Arthroscopic Surgery for Dorsal Wrist Impingement Parkersburg WV

Looking for information on Arthroscopic Surgery for Dorsal Wrist Impingement in Parkersburg? We have compiled a list of businesses and services around Parkersburg that should help you with your search. We hope this page helps you find information on Arthroscopic Surgery for Dorsal Wrist Impingement in Parkersburg.

James William Stumbo, DDS
(304) 422-7152
26Th St And Dudley Ave Parkersburg Med Park
Parkersburg, WV
Specialties
Orthodontics/Dentofacial Orthopedics

Data Provided By:
J Jeffrey McElroy, MD
(304) 485-8040
1600 Murdoch Ave
Parkersburg, WV
Specialties
Orthopedics
Gender
Male
Languages
English
Education
Medical School: Marshall Univ Sch Of Med, Huntington Wv 25755
Graduation Year: 1992

Data Provided By:
Raymond Edward Henshaw
(304) 424-4741
600 18th St
Parkersburg, WV
Specialty
Orthopedic Surgery

Data Provided By:
Dr.John Mcelroy
(304) 485-8040
1600 Murdoch Ave # 100
Parkersburg, WV
Gender
M
Education
Medical School: Marshall Univ Sch Of Med
Year of Graduation: 1992
Speciality
Orthopedic Surgeon
General Information
Accepting New Patients: Yes
RateMD Rating
5.0, out of 5 based on 3, reviews.

Data Provided By:
James M Dauphin
(304) 485-0500
3 Western Hills Dr
Parkersburg, WV
Specialty
Orthopedic Surgery

Data Provided By:
Dr.Raymond E. Henshaw
(304) 424-4741
600 18th Street
Parkersburg, WV
Gender
M
Speciality
Orthopedic Surgeon
General Information
Accepting New Patients: Yes
RateMD Rating
5.0, out of 5 based on 2, reviews.

Data Provided By:
George Ephraim Herriott, MD
(304) 485-8040
1600 Murdoch Ave
Parkersburg, WV
Specialties
Orthopedics
Gender
Male
Languages
English
Education
Medical School: Wv Univ Sch Of Med, Morgantown Wv 26506
Graduation Year: 1994

Data Provided By:
Dr.George Herriott
(304) 485-8040
1600 Murdoch Ave # 100
Parkersburg, WV
Gender
M
Speciality
Orthopedic Surgeon
General Information
Accepting New Patients: Yes
RateMD Rating
5.0, out of 5 based on 1, reviews.

Data Provided By:
John Joseph Mc Donough, MD
1230 Garfield Ave
Parkersburg, WV
Specialties
Orthopedics, Hand Surgery
Gender
Male
Education
Medical School: Univ Of Cincinnati Coll Of Med, Cincinnati Oh 45267
Graduation Year: 1968

Data Provided By:
Charles Louis Seita, DDS
(304) 422-6477
417 Grand Park Dr Ste 107
Parkersburg, WV
Specialties
Orthodontics/Dentofacial Orthopedics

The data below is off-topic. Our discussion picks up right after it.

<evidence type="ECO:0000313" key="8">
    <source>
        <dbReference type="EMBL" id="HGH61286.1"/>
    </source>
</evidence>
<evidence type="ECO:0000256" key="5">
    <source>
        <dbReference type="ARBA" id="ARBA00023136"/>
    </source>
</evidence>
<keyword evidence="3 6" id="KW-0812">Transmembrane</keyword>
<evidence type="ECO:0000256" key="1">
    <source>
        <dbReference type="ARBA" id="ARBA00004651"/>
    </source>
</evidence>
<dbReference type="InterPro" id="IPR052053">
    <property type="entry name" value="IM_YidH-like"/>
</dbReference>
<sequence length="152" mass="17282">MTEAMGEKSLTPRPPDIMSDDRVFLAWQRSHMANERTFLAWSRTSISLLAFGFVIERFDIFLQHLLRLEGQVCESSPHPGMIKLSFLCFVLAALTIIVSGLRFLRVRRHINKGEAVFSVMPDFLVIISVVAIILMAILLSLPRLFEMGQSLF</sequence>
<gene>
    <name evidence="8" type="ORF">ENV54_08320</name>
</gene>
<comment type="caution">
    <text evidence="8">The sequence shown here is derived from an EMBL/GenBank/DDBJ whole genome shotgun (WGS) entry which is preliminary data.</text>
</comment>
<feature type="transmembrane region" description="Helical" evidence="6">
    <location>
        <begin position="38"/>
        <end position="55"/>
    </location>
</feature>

Data Provided By:
Data Provided By:

Arthroscopic Surgery for Dorsal Wrist Impingement

Dorsal wrist impingement is an injury where the back of the radius (one of the forearm bones) hits against the wrist bones and traps the nerves. It's a common injury, particularly in sports like gymnastics, where the gymnasts place a lot of force on their wrists with hand springs and walk overs. However, it can also occur from a minor injury.

When a patient has a dorsal wrist impingement, there is usually pain on the top of the wrist, especially when the hand is bent back towards the shoulder, as when pushing a door open. Usually, the first treatment for the problem is injections of a corticosteroid to the painful area and rest. Unfortunately, not all cases respond to this and then surgery may be necessary.

There is no specific test to diagnose dorsal wrist impingement. It's not seen on x-ray or imaging, for example. So doctors have to rely on the patient's history of the injury and by ruling out other problems that may be causing the wrist pain. Dorsal wrist impingement has specific location of pain and this pain can be brought on by certain wrist movements. Also, if it truly is dorsal wrist impingement, corticosteroid injections should have helped relieve the pain somewhat - perhaps relieving up to 70 percent of the pain, for several weeks. So, in order to decide on surgery, the patient should have been treated with at least one or two corticosteroid injections and have rested the wrist for at least three months.

Patients who should not have this surgery are those for whom dorsal wrist impingement can't be absolutely diagnosed, as well as those who are in poor health, if a patient isn't compliant with treatments, or has an infection.

Following surgery, the wrist isn't braced or casted. In fact, wrist movement is encouraged and the goal is to have full range of motion of the wrist within two to three weeks of surgery. Strength rehabilitation begins once range of motion is full and patients generally are able to return to office-type work wit...

Click here to read the rest of this article from eOrthopod.com